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Those who object to President Barack Obama’s recent prisoner exchange raise a bracing question: How many Taliban terrorists is one freed U.S. soldier worth?

That question lies at the heart of the backlash that President Obama has received after doing what many of his critics have been urging him to do: take action to free U.S. Army Sgt. Bowe Bergdahl, who has been held prisoner by the Taliban for the past five years.

The objections come mainly over the way he did it: He traded five high-ranking Taliban detainees from the prison at Guantánamo Bay, Cuba, whom many sources call the most dangerous U.S. detainees on the island.

Yet the president makes no apologies, he says, for following the time-honored American military ethos: Leave no man or woman behind. The big dispute, his opponents fume, is over the price.

But what, I ask, is the alternative? When a civilized country is drawing down a military action, as the U.S. is withdrawing from Afghanistan, it does not leave its soldiers behind, even if big questions surround them like the current uproar around Bergdahl.

We are not, for example, like Joseph Stalin. After beating Adolf Hitler’s army in the Battle of Stalingrad, the Russian dictator was offered a high-value POW, his own eldest son, in exchange for a captured German field marshal. Yet Stalin refused. “I will not trade a marshal for a lieutenant,” he is reported to have said. The son, famously unloved by his father, would die in a German prison camp.

At the other, more honorable extreme, it’s hard to beat the risks taken by Israeli prime minister Benjamin Netanyahu when he approved the release three years ago of 1,027 Palestinian prisoners — including convicted terrorists responsible for hundreds of Israeli deaths — to free Gilad Shalit, an Israeli sergeant who had been held captive by Hamas for five years.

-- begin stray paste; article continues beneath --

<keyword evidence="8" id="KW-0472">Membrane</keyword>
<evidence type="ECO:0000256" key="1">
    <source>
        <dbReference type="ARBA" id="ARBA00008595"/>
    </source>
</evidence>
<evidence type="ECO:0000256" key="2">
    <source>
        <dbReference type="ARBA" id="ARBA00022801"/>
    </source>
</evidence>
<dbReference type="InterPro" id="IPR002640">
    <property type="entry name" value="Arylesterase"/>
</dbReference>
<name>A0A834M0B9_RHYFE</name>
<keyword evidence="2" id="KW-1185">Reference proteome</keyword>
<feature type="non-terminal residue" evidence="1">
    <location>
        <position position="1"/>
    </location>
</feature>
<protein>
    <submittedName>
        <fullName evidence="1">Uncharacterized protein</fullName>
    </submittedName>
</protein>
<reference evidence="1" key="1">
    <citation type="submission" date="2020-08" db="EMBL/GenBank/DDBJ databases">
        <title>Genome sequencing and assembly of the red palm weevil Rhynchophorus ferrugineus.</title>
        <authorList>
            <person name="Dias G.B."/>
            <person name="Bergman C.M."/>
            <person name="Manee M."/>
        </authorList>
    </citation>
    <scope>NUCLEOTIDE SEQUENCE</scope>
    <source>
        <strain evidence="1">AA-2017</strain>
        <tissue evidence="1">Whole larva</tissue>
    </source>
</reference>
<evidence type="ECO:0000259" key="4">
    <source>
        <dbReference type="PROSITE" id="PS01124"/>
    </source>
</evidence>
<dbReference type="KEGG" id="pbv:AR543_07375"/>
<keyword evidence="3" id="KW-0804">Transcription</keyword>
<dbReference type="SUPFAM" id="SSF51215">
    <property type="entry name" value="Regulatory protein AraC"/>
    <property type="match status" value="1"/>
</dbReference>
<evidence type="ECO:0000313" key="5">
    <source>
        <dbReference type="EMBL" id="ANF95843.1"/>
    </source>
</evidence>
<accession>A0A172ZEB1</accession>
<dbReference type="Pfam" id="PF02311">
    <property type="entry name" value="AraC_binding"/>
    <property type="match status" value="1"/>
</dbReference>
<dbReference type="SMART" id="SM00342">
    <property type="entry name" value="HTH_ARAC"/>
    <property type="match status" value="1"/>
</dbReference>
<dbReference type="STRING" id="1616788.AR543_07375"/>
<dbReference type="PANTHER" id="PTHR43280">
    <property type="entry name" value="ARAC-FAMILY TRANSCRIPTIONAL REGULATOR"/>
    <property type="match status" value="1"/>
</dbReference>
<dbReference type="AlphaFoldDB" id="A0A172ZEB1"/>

It was perhaps with that in mind that the Obama White House appears to have underestimated the political blowback that they would receive for the Bergdahl swap. Team Obama was ready for questions about the likelihood that the five released detainees would return to battle in Afghanistan, after a year under the supposedly watchful monitoring of Qatar’s government. The risk is real. But after a dozen years in custody at Guantánamo, their ability to return to command positions has been weakened by changing times, drone strikes and other military actions — some of which could be taken against the former detainees if they return to their old jobs.

Where Team Obama appears to have been caught off-guard is in the furor against Bergdahl. Otherwise, for example, National Security Advisor Susan Rice probably would not have gone on Sunday morning talk shows describing Bergdahl as having served with “honor and distinction.” Too many questions surround his record, as a media feeding frenzy soon exposed.

He was called a traitor and deserter by members of his platoon, whose rage is not hard to understand. Walking away from your fellow soldiers violates more than written military law. It breaks the crucial bond of mutual trust, reliance and interdependence that is at the core of military culture and the “warrior brotherhood,” for men and for women.

Yet not being liked by your fellow soldiers is damaging, but not illegal. By most accounts, Bergdahl did his job and performed like a quirky, adventurous oddball who kept to himself in a culture that can be unforgiving to nonconformists.

He also walked away twice before, once during training in California and once in Afghanistan, but he returned both times on his own. Was he on another one of his dangerous walkabouts in 2009 when he walked into the arms of the Taliban? Was he AWOL, which is a minor offense, or a deserter, meaning he did not intend to return?

GI Bowe is coming home. Perhaps now he can tell his side of the story. If he broke laws, he should be prosecuted. If a real court martial is necessary, it would be better than his current court martial by news media.

(Email Clarence Page at cpage@tribune.com.)

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Reprinted with permission from MediaMatters

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